Maybe it hits you when you smell chocolate chip cookies baking in the oven or the briny scent of the sea. Maybe it’s stirred up by the sight of an crinkled deck of cards or a cluster of dandelions. The power of nostalgia is infinite.
Nostalgia awakens our youth and our joy in a bittersweet bout of simultaneous fond recollection and melancholic yearning. In that longing for what once was is a golden marketing opportunity. If you can harness nostalgia in your ads, you can appeal to customers’ sentimental sides, reminding them of the “good old days.”
Our collective obsession with the “good old days“
When the present is lackluster or anxiety-inducing, we tend to look forward and backward. Nostalgia is embedded in the latter, otherwise known as the “good old days.” In hindsight, we might see our past through rose-colored glasses, focused on the blissful, simple moments. Who doesn’t occasionally (or often) miss when they were young and not encumbered by responsibilities? When our only job was to be curious and learn?
We put our past on a pedestal. How many times do you say “remember when…” “I used to…” or “I miss…” in a day?
For me, a week doesn’t go by without a mention of “way back when” and a deep dive into a memory. Pogo sticks and penny candy. Hearing the sound of an ice cream truck after soccer games and the babbling brook by my grandparents’ house. Game nights on dorm room floors and homework on the green. With every year that passes, we add to our bottomless reserve of nostalgia-worthy moments.
Revival of the past
We’ve been seeing the trend to revive or revisit the past for decades.
At the start of the pandemic, drive-ins made a glorious comeback, often showing movies from the last century. Networks are pushing out remakes of beloved series seemingly by the hour. Vinyl records and jukeboxes are regaining popularity. People are even using film and polaroid cameras again, choosing nostalgia over quality. There is an inexplicable charm in what is old-fashioned.
iPhones generate photo albums of old pictures to spur reminiscence. Similarly, Facebook notifies its users with memories of posts and creates celebratory videos when friendship milestones are hit, so users can look back on the relationship as manifested online.
This trend to revive the past extends to fashion, too. Going retro is in. Beaded necklaces, bucket hats, scrunchies, baggy jeans…what is old becomes new again.
On YouTube, content creators are making videos reacting to their childhood TV shows. On Buzzfeed, writers are utilizing nostalgia with quizzes like “All ’90s Babies Will Remember These 25 Nostalgic Foods.” As the target audience for this piece, I can say with authority that seeing Scooby Snacks and Dippin’ Dots teleported me to my preteen years, and it was a sweet journey.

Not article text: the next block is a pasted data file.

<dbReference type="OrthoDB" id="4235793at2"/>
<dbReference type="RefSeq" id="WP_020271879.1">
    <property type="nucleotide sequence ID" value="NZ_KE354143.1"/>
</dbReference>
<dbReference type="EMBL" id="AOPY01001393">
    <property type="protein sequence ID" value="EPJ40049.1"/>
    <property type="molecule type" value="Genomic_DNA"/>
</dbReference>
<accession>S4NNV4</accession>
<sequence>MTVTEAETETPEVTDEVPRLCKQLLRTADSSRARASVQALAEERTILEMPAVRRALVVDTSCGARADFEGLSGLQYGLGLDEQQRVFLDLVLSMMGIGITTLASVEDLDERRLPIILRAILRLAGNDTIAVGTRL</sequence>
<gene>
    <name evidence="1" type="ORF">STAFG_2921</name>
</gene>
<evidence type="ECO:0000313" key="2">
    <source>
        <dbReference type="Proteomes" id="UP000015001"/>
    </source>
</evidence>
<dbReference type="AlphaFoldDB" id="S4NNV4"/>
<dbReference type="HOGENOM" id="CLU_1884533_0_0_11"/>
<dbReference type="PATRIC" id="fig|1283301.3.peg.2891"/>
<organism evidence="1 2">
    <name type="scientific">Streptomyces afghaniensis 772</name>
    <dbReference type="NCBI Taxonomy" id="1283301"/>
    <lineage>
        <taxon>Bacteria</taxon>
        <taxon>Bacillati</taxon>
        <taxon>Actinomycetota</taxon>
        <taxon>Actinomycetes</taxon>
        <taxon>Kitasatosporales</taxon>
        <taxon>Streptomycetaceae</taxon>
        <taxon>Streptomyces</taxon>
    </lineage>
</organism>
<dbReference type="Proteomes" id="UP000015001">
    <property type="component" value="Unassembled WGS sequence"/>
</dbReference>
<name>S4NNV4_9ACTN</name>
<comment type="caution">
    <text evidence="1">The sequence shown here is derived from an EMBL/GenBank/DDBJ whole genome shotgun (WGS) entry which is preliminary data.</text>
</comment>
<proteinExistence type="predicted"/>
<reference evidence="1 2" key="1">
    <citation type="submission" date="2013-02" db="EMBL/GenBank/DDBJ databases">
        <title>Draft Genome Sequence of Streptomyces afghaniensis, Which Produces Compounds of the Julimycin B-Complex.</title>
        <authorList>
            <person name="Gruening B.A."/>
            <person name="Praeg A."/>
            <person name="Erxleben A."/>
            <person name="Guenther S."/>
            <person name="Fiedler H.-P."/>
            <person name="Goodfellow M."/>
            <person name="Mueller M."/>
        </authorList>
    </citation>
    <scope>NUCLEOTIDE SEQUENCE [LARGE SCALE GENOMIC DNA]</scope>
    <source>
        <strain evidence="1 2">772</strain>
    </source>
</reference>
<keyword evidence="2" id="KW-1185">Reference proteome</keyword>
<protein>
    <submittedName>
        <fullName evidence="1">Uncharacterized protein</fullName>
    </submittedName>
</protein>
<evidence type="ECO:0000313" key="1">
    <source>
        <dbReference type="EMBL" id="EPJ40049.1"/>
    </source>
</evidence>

The Christmas season is inherently nostalgic, as it is steeped in tradition.
People dust off cherished family recipes; rewatch classics, ranging from black-and-white films to outdated animated ones; sing timeless carols; and decorate their spruce with precious ornaments that may well have hung on an ancestor’s tree.
One’s childlike wonder is resurrected. ‘Tis the season to be jolly and generous. Marketers need to capitalize on that generosity, leading with nostalgia.
Aldi’s 2021 holidays commercial invites nostalgia in by casting a familiar group of characters to advertise their grocery store…with a twist.
Dickens’ 19th century bestseller, A Christmas Carol, is revamped to feature produce, Ebenezer Scrooge becoming Ebanana, a curmudgeonly fruit, flown around by the spirit of Christmas—a bearded carrot wielding an old-fashioned lantern.
Anyone who read A Christmas Carol as a kid or watched a production of it is served up a heaping plate of nostalgia, which activates the reward centers of the brain, releasing dopamine. To put it plainly, it feels good. What better way to acquire new customers than lifting their spirits?
General nostalgia marketing examples
Your use of nostalgia doesn’t have to be heavy-handed or ultra sentimental as with the Christmas example.
Coca-Cola is a champion of nostalgia marketing. In 2018, Coca-Cola released a campaign featuring the silhouette of Elvis, highlighting how their product is consistent. One can imagine their grandparents drinking the same coke they’re drinking, or Elvis himself. It breeds familiarity, comfort, and most importantly, brand loyalty.
Three Full House stars reunited for an Oikos yogurt ad from 2014. The comedic ad sparks memories of watching the popular sitcom, thereby sparking nostalgia and harnessing its power.
Another example of evoking nostalgia through well-known pop culture references is a 2021 Mountain Dew commercial that brought in some of the cast of Gremlins for a quirky promotion of their zero sugar sodas. Reading through the comments on the ad, it’s clear that fans of Gremlins take a pleasant trip down memory lane upon viewing, recalling its anticipated release in the 80s.
Leveraging nostalgia captivates customers in a wistful world where everyone’s looking over their shoulders.
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